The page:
(Editor’s Note: Parts of this op-ed column by Beth Dalbey previously appeared on Patch.)
The frost isn’t out of the ground yet, but I can already feel myself caving.
I’ll give and buy the chipmunks a tomato plant again this year.
I swore off playing at urban farmer after my last few tomato crops were devoured by an exploding chipmunk population that seems dangerously out of control in my neighborhood.
They’re heartless creatures. They wait until the fruit is at its ripe, succulent best, then get up early in the morning and take a big bite. Big Boys, Better Boys, Beefsteaks or Romas – they’re not choosy.
History tells me tomato farming in my 'munk infested neighborhood is not a good idea.
History also tells me that when it comes time – winter will eventually end, won’t it? – I won’t be able to resist that well-established tomato plant beckoning me at the garden center.
I hope the … er, buggers … don’t take this as a sign I want to be pals and will stop calling them bad names. Neither should they let up their guard because I don’t step out the back door and find them in the sights of a .22.
My friend Liz does that.
"Every species has a social deviant."
If I’d been through what she’s been through, animal-lover that I am, I might, too.
Liz’s chipmunks have been as officially diagnosed – or as officially as diagnoses ever get with chipmunks – as social deviants.
This isn’t quackery, but the conclusion of an actual university extension mammal behavior scientist – a chipmunk head doctor of some sort – she consulted after finding a cache of chipmunk skulls neatly arranged in rows, like chipmunk serial killer trophies of a sort, in her basement ceiling.
It’s a long, hilarious story about how Liz discovered this horror – something to do with the chipmunks hauling in pea gravel for their winter condo and causing a major ceiling cave-in – but the bottom line is this, according to the chipmunk behaviorist:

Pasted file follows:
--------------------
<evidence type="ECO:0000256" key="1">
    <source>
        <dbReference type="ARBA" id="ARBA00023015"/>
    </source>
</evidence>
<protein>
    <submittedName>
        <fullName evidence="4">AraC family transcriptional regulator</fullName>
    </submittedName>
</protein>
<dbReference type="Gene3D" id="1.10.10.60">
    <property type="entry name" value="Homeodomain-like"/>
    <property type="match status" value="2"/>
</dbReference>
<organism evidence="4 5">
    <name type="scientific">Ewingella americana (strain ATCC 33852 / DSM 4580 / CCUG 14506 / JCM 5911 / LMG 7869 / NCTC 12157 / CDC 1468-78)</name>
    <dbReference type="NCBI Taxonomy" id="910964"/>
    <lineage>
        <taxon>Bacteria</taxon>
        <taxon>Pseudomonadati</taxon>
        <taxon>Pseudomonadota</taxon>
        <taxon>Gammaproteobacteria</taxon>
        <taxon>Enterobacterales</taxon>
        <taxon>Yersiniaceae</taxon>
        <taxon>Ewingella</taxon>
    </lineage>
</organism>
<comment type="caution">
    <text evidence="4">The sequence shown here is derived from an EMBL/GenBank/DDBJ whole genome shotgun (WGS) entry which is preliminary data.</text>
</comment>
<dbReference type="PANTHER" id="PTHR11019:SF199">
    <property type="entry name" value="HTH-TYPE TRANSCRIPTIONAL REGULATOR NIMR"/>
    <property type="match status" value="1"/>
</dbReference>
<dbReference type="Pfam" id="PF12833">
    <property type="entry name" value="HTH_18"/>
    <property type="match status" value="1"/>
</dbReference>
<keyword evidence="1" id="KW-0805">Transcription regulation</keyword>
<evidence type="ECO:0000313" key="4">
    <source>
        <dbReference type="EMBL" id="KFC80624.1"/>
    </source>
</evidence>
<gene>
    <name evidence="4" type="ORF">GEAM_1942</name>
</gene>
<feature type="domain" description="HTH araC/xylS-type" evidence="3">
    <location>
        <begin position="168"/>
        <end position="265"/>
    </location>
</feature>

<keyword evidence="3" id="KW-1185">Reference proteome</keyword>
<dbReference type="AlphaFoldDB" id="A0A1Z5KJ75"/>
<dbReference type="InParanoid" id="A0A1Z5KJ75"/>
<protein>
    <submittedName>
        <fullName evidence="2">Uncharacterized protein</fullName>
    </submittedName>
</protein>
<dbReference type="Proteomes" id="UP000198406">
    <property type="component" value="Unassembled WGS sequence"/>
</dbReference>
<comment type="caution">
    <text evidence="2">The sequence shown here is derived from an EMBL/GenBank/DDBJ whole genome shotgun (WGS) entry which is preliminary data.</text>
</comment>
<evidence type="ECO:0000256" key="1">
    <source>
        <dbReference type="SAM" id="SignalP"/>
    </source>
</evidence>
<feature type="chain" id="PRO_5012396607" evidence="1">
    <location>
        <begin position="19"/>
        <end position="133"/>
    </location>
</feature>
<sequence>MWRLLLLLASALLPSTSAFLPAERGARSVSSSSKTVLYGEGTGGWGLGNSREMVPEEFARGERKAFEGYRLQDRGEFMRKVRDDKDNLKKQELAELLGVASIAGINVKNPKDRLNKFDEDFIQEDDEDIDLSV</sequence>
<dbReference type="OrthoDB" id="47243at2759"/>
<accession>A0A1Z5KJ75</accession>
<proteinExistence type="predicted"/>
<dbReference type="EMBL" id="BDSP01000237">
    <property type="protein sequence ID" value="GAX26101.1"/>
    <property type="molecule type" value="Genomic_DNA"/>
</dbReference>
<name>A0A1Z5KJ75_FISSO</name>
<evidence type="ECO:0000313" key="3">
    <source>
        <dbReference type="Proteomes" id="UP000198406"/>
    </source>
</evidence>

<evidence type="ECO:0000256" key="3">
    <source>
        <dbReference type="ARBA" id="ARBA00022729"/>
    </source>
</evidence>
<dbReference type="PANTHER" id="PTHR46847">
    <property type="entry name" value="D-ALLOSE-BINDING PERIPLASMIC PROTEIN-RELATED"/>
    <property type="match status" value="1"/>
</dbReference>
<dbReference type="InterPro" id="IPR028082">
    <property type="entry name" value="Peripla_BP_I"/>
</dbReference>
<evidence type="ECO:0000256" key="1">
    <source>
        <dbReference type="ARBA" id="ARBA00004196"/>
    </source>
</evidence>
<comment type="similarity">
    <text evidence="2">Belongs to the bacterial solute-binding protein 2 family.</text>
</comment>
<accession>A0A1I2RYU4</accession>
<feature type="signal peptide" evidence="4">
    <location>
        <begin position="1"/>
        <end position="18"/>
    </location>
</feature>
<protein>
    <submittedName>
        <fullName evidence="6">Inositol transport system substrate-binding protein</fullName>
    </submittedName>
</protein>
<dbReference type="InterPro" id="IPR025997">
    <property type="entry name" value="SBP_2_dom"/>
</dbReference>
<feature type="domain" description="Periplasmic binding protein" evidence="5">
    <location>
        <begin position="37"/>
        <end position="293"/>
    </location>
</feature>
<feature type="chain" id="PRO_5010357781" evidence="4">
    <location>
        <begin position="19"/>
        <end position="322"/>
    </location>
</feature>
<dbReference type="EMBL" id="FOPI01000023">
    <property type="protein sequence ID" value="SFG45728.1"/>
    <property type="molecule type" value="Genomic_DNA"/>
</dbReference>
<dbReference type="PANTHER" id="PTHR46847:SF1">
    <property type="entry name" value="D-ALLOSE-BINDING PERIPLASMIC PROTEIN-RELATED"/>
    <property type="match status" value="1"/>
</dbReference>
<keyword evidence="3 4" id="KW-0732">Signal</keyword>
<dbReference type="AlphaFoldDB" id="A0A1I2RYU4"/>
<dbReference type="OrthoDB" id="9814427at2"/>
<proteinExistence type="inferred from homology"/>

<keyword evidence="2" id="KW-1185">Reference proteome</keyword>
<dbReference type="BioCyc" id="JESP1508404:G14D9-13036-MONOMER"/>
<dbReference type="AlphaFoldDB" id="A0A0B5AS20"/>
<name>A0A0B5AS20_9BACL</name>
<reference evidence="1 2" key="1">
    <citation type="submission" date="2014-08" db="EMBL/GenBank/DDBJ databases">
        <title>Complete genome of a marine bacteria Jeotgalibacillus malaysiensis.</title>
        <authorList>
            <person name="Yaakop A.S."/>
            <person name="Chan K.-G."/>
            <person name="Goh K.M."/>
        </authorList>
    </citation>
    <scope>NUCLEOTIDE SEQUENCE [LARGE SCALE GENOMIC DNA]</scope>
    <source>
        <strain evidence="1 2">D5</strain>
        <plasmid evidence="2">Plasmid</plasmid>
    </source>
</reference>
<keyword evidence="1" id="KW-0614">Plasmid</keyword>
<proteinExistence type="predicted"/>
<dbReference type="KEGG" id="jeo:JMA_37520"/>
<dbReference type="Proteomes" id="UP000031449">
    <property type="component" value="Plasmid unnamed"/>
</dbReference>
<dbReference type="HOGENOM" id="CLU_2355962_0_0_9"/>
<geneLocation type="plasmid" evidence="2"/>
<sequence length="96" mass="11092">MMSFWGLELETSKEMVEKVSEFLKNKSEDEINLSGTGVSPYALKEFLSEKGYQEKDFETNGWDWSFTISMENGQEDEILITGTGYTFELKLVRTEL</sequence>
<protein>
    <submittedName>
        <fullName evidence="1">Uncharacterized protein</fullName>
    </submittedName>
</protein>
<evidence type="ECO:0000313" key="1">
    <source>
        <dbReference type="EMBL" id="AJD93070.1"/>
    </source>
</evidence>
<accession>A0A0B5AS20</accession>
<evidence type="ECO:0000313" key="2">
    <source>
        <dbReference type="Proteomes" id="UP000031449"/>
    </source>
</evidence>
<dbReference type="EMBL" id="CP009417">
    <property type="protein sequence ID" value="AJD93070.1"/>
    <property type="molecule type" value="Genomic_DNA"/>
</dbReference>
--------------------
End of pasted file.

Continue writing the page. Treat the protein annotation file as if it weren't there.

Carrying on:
“Every species has a social deviant.”
Interesting. Chilling, even.
If there are cannibalistic chipmunks running amuck, should we be gentrifying them by calling them “squinnies,” as they’re called in the area of the country where I grew up? Isn’t that like calling Charlie Manson something less than a monster?
Squinny isn’t even a real word. Chipmunks are rodents, basically better looking rats. They can wreck just as much havoc as they gnaw, rat-like, through wiring and whatever else is in their way. They may be cuter than rats, but they are still rodents.
And remember, Ted Bundy was cute, too. He worked it. That’s why he was able to lure as many as 100 women to their deaths.
Chipmunks work that cuteness, that squinny-esque quality, too.
I say, let them.
Consider this: If it really is a gang of socially deviant, possibly psychopathic chipmunks who went underground last fall and built who knows what kind of underground fortress where who knows what goes on, it doesn’t seem like a good idea to rile them up.
Nooo. Not. At. All.
Given what I now know about them, it’s not a stretch to think they gave their winter meals the big come-on and enticed them into their lairs:
Come on in, baby. Sit down and chew on this piece of wire. You can leave any time you want. But before you go, we’d like to have you for dinner.
Then, before the younger, less experienced chipmunks wised up, their captors were doing some ritualistic sicko chipmunk dance around the heads of their recently devoured bodies.
Yes, given all that, you’ll understand why I’m willing to negotiate this standoff over my tomato crop.
If they’re willing to break precedent and allow me the first ripe tomato, the kind songs have been written about – “there’s only two things that money can’t buy; that’s true love and homegrown tomatoes” – I’m willing to share the rest of the season’s bounty.
We can coexist.
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